Sunday May 19, 2019 — Romans 1:1-17
It took my mom a serious life crisis, a nasty divorce in fact, to find her faith.
Now mind you, she had been going to church all her life because, well, that’s
what you did. She went through the motions, but I had never seen it make
a real difference in her life. It’s probably safe to say that she was a
“Sunday morning Christian” with the kind of faith that just wasn’t connected
to what you did the other 6½ days of the week. That changed after her divorce. Suddenly, nothing was as it had been before.
The Paradox Of Choice (or, when more is less)
Sunday April 7, 2019 — Matthew 25; 31 - 46
One of the things I like about Halifax is the coffee culture here. Seems like every other block has its
own independent coffee shop serving amazing coffee, usually organic or FairTrade. Heck, we even
have a coffee shop owner right here in our congregation – it doesn’t get any better than that!
But the first time I ordered a coffee here, I was overwhelmed by the
choices: drip coffee, French press, espresso, cappuccino, frappucino, Americano,
latte? Large, medium or small? To go or for here? Caf or decaf? Dark roast,
medium or light? With room for dairy, soy, or almond milk? With a shot of
something? Single or double shots? With a sprinkling of cinnamon a twist of
lemon? It felt like my brain was about to explode!
The Good News About Bad News
Sunday February 24, 2019 — Matthew 14:13-33
Earlier this week I was at the Mosque next door to discuss the space we’ll be using
there this Saturday, and I bumped into the Imam, Abdallah. I’d met with him before,
he’s probably in his early thirties, not old,
but the first thing I noticed was he seemed... older somehow.
When I got home I heard of course the news
of the horrific fire that claimed the lives of 7
beautiful children of a Syrian refugee family who had arrived here less than 2 years
ago. They attended the Ummah Mosque next door. And then I understood why
Abdallah looked older that day. He was still trying to come to grips with devastating
news, while having to respond to requests for help, respond to offers to help, respond to
the media, and to respond to questions that are impossible to answer.
Wow. Help. Thanks.
Sunday February 3, 2019 — Matthew 6:7-21
Have you ever asked yourself what we’re all doing here on Sunday mornings? Seriously,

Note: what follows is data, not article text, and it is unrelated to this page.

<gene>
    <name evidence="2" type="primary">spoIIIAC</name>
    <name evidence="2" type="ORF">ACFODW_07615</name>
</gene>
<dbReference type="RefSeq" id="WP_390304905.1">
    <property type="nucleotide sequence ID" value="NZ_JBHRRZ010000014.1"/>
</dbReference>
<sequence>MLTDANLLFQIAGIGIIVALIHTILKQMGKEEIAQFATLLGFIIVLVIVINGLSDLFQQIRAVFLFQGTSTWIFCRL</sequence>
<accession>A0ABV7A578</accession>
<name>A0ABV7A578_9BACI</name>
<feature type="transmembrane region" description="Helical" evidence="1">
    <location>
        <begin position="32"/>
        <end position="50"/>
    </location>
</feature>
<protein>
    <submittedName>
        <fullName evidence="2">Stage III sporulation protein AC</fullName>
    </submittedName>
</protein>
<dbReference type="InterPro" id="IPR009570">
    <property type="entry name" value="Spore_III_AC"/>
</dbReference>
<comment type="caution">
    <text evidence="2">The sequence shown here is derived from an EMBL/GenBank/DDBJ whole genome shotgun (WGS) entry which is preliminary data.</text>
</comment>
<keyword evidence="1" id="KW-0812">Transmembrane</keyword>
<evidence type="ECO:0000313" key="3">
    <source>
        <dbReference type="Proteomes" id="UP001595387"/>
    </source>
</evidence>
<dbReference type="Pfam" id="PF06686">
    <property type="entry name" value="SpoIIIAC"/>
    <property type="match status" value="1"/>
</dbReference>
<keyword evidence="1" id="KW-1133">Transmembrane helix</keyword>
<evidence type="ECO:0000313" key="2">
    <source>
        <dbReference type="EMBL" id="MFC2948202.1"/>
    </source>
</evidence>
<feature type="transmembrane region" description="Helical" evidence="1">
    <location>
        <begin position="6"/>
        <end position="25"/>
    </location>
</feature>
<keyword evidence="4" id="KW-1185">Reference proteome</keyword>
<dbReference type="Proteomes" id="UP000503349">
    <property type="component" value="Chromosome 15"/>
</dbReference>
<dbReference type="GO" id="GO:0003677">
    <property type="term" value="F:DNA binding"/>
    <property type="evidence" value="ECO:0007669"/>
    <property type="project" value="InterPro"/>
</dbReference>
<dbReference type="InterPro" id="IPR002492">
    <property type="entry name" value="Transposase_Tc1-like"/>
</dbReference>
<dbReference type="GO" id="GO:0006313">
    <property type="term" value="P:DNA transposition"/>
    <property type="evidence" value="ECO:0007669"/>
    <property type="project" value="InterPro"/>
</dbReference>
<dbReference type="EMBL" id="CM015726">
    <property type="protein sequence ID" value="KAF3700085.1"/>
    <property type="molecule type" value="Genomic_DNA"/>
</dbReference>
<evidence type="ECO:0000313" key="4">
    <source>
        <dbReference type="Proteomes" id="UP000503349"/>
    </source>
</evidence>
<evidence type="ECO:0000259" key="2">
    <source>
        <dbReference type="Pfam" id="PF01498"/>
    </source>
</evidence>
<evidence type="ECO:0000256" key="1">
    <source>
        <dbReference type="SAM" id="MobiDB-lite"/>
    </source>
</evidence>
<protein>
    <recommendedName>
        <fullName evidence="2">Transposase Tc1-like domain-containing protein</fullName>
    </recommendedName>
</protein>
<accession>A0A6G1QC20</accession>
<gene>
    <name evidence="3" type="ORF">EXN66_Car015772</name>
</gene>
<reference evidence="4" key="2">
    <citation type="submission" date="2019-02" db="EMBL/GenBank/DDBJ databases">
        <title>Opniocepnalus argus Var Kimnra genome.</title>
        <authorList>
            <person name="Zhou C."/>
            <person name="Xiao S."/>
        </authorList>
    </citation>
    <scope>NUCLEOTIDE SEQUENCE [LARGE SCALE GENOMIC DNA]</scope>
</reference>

why did you come here?
For many of us it’s this community. And it is
special to spend time with one another, to
know that we’re included by a loving
community like this one, isn’t it? The other
week I overheard someone say during the
passing of the peace: “Who else can I
hug?!”, which I think summed up that part of
church life perfectly. And I just love that this
is part of that person’s church experience.
Advent 1, December 2018 — Habakkuk 1:1-4; 2:2-4; 3:17-19
I realize that the book of the prophet Habakkuk
may not be high on your Bible-must-read list. So
let me put in a little plug for him:
- It won't take you very long to read the book.
Not even 2½ pages in my Bible.
- In those 2½ pages you'll encounter a sensitive
and distraught person who is willing to challenge
God, speaking to God on behalf of the people,
which is very unusual; typically a prophet speaks
to the people on behalf of God.
- And, you will be in good company. To give you an example: in 1940, a church newspaper
in Switzerland published an article with a lengthy quotation from Habakkuk.
Sunday November 25, 2018 — Jeremiah 1:4-10 and 7:1-11
There’s this great meme that’s been going around for a while on Facebook. For those
of you who are not into that kind of thing: a “meme” is a humorous image or a short
fun video that someone posts on social media which strikes a chord with a lot of
people for some reason and who then start to share it on their social media platforms.
The one I’m talking about is a picture of Jesus turning over tables in the temple; you
know the scene, right? Jesus makes a whip out of chords, goes into the temple and
starts flipping over the tables of the money changers and the dealers who were
notorious for swindling honest people of faith and pilgrims.
Resist and Re-imagine
Sunday November 18, 2018 — Isaiah 36:1-3, 13-20; 37:1-7; 2:1-4
I don’t know about you, but to me this time of
year is, well, awkward; it feels uncomfortable.
We’re still two whole weeks away from Advent,
but for the world around us and for the other god
we worship, the economy, it’s different. This
Friday is Black Friday, the start of the Christmas
season in the world of retail, and the start of the
rat race of finding the right gifts and lining up for
the next sale and big discounts: Red Thursday,
Black Friday, Cyber Monday, Boxing Day. Shop
till you drop in a world that is preoccupied with getting the best deals and not so much with
annoying stuff like the rise of fascism, fundamentalism, gun violence.
September 30, 2018 — Exodus 14:5-7, 10-14, 21-29
It’s May 26 of the year 1940. Over
400,000 British and French troops
are trapped with their backs to the
English Channel, surrounded by
German panzer divisions and
ground troops. Churchill calls the
situation “a colossal military
disaster,” saying the whole core
and brain of the British Army is
stranded at Dunkirk. A national
day of prayer is declared
throughout the United Kingdom for
the deliverance of the troops.
Churches all across the UK call out to God on behalf of the trapped soldiers.
The next day, Churchill orders “Operation Dynamo” into effect.
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